How do you classify ninjutsu??

Discussion in 'Ninjutsu' started by Kobudo, Sep 4, 2011.

  1. Kobudo

    Kobudo Valued Member

    Just a thought, we know that the history and lineage of the ninjutsu/ninpo only schools is less than proven, but are happy to counter this with the argument that ninjutsu training is included in other Ryu that do have proven history and lineage - correct?

    How are we classifying this as ninjutsu though?

    Is it as simple as saying, 'this school included x training, therefore contains ninjutsu?

    If this is the logic used could the same argument be made wherever 'ninja' type training is found? If not how can we apply this logic as above? Is it purely on the basis of it being a Japanese Ryu, and any espionage, disguise, etc style training conducted by The Japanese must be ninjutsu?

    Interested to hear thoughts?
  2. Sylvain

    Sylvain Valued Member

    First, ninjutsu HAS to be from japanese school, else, it will be called "espionage" or "special ops" etc etc.

    Then, there's the history of the school, if it was made to fit the specific needs of ninjas, it is ninjutsu.

    For the "less than proven" part, I am not knowledgeable enough to reply, but I believe some people have made researched that convinced them that it goes back far enough to be at least very probable(as I suspect you are talking about the xkans).

    Can't answer more than that right now, people who know more will give a more complete answer.
  3. Kobudo

    Kobudo Valued Member

    This is exactly the point though, how do we clasify if it was made to fit the specific needs of ninja's?

    We are talking about samurai ryu here, i'll use espionage as an example, if a samurai school has some espionage training, how are we deciding that this was ninja training, and not samurai training some espionage skills? What logic are we applying to say that Ryu x contains ninjutsu?
  4. Kobudo

    Kobudo Valued Member

    I'm referring to specific Ryu within the Kans as opposed to the kans themselves, for instance Togakure Ryu and others cannot be proved beyond Takamatsu sensei.

    But my question is regarding claims that other Ryu contained ninjutsu, and te logic used to say what is ninjutsu and what isn't within the koryu.
  5. Dead_pool

    Dead_pool the merc with the mouth MAP 2017 Moi Award


    Classical warriors conducting espionage = Ninjutsu

    Modern day xkan = Unproven ninjutsu plus a mix of valid classical
    Kobudo/bujutsu skills often taught badly.
  6. Kobudo

    Kobudo Valued Member


    So your way to classify ninjutsu is basically any classical warrior (I'm assuming Japanese) carrying out the type of activity associated with the ninja?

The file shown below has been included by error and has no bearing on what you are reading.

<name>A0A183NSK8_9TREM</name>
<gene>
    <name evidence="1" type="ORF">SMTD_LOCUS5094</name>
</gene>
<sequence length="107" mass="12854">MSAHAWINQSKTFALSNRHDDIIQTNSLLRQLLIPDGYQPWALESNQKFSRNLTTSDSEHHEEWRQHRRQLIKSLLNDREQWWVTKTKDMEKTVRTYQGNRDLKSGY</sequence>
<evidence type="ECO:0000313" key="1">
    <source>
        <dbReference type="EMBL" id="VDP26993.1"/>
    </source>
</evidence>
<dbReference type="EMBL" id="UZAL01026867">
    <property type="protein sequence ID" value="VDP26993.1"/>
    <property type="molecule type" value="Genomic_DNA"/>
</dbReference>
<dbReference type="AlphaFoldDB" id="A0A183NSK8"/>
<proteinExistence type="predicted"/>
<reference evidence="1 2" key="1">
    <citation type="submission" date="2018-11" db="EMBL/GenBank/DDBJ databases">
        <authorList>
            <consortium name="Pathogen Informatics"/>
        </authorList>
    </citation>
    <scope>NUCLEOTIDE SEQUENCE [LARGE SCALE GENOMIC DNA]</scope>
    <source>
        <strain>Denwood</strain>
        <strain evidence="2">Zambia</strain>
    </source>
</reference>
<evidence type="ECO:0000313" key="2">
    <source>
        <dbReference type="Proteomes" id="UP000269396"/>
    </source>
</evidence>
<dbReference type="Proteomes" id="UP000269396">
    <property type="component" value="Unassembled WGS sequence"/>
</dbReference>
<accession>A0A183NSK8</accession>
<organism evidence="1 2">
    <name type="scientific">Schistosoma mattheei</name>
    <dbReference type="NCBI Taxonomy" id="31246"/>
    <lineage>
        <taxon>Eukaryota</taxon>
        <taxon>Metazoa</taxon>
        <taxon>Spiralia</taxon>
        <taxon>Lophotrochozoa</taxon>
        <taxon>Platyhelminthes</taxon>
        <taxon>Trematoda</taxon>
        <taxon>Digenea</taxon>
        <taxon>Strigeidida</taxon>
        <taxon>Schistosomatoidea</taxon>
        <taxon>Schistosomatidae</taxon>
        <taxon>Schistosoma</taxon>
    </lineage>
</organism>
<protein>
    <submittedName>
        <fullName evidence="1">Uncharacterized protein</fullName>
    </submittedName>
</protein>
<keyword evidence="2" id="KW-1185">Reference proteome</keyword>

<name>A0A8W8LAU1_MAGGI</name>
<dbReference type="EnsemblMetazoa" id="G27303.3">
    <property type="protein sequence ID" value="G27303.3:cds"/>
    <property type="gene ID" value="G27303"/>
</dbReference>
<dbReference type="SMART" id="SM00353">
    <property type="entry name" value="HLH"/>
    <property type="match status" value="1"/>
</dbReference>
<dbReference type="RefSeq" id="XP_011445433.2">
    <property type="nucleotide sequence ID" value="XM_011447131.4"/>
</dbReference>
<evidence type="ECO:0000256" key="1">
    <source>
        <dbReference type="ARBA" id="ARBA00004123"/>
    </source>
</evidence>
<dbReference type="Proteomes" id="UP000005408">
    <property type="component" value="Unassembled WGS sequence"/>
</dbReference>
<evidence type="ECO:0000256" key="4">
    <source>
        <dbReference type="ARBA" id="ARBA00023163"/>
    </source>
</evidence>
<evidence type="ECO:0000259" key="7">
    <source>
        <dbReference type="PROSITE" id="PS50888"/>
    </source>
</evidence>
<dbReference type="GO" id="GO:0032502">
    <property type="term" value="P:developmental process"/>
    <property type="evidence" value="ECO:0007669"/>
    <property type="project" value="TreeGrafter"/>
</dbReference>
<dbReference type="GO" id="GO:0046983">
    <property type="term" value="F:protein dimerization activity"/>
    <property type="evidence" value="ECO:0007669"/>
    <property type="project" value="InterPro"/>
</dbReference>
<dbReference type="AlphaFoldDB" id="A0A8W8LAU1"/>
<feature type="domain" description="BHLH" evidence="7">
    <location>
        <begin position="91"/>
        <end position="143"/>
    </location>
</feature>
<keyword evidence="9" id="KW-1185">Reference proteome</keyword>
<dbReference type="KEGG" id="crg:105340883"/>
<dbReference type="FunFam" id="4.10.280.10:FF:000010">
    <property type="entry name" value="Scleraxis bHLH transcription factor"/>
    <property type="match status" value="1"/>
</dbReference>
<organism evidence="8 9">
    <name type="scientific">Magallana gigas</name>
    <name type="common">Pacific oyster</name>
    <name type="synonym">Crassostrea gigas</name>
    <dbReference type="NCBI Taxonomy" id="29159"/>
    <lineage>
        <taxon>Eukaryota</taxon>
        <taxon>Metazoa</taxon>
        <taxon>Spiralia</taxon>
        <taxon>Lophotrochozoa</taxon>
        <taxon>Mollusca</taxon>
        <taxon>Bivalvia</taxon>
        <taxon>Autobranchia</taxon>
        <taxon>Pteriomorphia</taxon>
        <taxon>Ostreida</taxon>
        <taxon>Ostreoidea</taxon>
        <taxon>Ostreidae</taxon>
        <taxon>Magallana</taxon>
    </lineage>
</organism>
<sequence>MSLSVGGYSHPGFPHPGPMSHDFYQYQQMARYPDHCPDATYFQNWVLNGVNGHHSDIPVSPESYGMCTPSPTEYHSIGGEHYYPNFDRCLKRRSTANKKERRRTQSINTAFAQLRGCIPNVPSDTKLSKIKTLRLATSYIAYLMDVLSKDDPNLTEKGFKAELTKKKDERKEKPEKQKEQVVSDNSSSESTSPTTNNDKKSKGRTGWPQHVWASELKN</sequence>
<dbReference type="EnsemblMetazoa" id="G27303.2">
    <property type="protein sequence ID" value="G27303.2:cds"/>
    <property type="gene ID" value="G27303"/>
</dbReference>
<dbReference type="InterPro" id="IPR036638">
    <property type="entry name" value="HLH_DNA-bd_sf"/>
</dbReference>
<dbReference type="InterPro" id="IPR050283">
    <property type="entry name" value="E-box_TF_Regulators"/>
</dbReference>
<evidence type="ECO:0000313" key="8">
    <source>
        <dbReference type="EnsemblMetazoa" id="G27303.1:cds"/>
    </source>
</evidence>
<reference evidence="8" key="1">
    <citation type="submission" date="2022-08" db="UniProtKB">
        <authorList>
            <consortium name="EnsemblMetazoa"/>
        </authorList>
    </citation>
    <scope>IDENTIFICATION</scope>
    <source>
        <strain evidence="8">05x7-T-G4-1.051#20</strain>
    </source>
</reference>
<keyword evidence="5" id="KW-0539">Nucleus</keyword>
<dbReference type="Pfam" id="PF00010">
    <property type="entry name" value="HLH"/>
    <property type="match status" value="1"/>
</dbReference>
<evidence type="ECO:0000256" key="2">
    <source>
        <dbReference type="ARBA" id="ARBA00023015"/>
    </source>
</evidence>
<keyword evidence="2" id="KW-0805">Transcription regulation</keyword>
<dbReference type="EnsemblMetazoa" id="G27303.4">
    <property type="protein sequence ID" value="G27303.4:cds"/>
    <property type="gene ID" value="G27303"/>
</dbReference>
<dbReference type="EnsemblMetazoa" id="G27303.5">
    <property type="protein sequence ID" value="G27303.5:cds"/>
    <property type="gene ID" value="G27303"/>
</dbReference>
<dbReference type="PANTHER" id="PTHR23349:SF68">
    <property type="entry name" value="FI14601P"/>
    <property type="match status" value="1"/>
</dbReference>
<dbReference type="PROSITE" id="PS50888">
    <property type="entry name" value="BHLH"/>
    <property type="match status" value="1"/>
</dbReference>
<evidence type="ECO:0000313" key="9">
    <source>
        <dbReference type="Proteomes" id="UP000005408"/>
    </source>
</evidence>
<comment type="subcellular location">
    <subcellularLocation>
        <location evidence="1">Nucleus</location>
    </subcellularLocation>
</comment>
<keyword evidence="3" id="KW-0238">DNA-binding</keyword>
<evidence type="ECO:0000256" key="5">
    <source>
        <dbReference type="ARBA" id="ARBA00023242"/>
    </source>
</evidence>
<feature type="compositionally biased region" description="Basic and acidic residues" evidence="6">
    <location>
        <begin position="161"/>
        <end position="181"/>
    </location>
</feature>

Not that I'm disagreeing with that in principal, but isn't that just a bit too easy? We can make anything look like ninjutsu if we want, that kind of thing?

    Is every samurai that ever completed a covert op practicing ninjutsu? Or associated with ninja? Is it not possible some warrior schools would train some of the ninja type things anyway?
  7. Tsukaneru

    Tsukaneru Valued Member

    Do the classical ryu mentioned call these elements of their art ninjutsu? How do they refer to it and how far back can this usage be traced?

    I think these questions may be starting points to the main question.

    I was under the impression that these ryu had verifiable ninjutsu lineages that they can prove as being many generations old. But I also know that Ninjutsu as a word was not always used and may be more recent. It's an interesting question!
  8. Dead_pool

    Dead_pool the merc with the mouth MAP 2017 Moi Award

    AFAIK Ninja/shinobi etc is the name of a function, a ninja is so called because she/he goes a 'ninjering around'

    In addition to this is the entire '' Iga Sokoku Ikki'' issue that confuses people into having a ninja vs samurai vs pirates view of the issue/area.
  9. Seventh

    Seventh Super Sexy Sushi Time

    Smoke bombs and ninja stars.

  10. Tsukaneru

    Tsukaneru Valued Member

    I see, ninja stars. As opposed to other throwing stars and metsubushi also found in Japan. The difference being?
    Last edited: Sep 5, 2011
  11. Da Lurker

    Da Lurker Valued Member

    you might want to use, kusa/rappa, etc. for that, but still I agree with 'ninjering around'. :hat:

    the iga no mono have the reputation of being badass, ehem, excuse me, of being capable and having good grasp of successful 'ninjering around'. it's like a brand name, like the yagyu seal of quality. :hat:

    now a ryu can teach ninjutsu, but if it's only a sub-curriculum, IMO it's not a ninja ryu.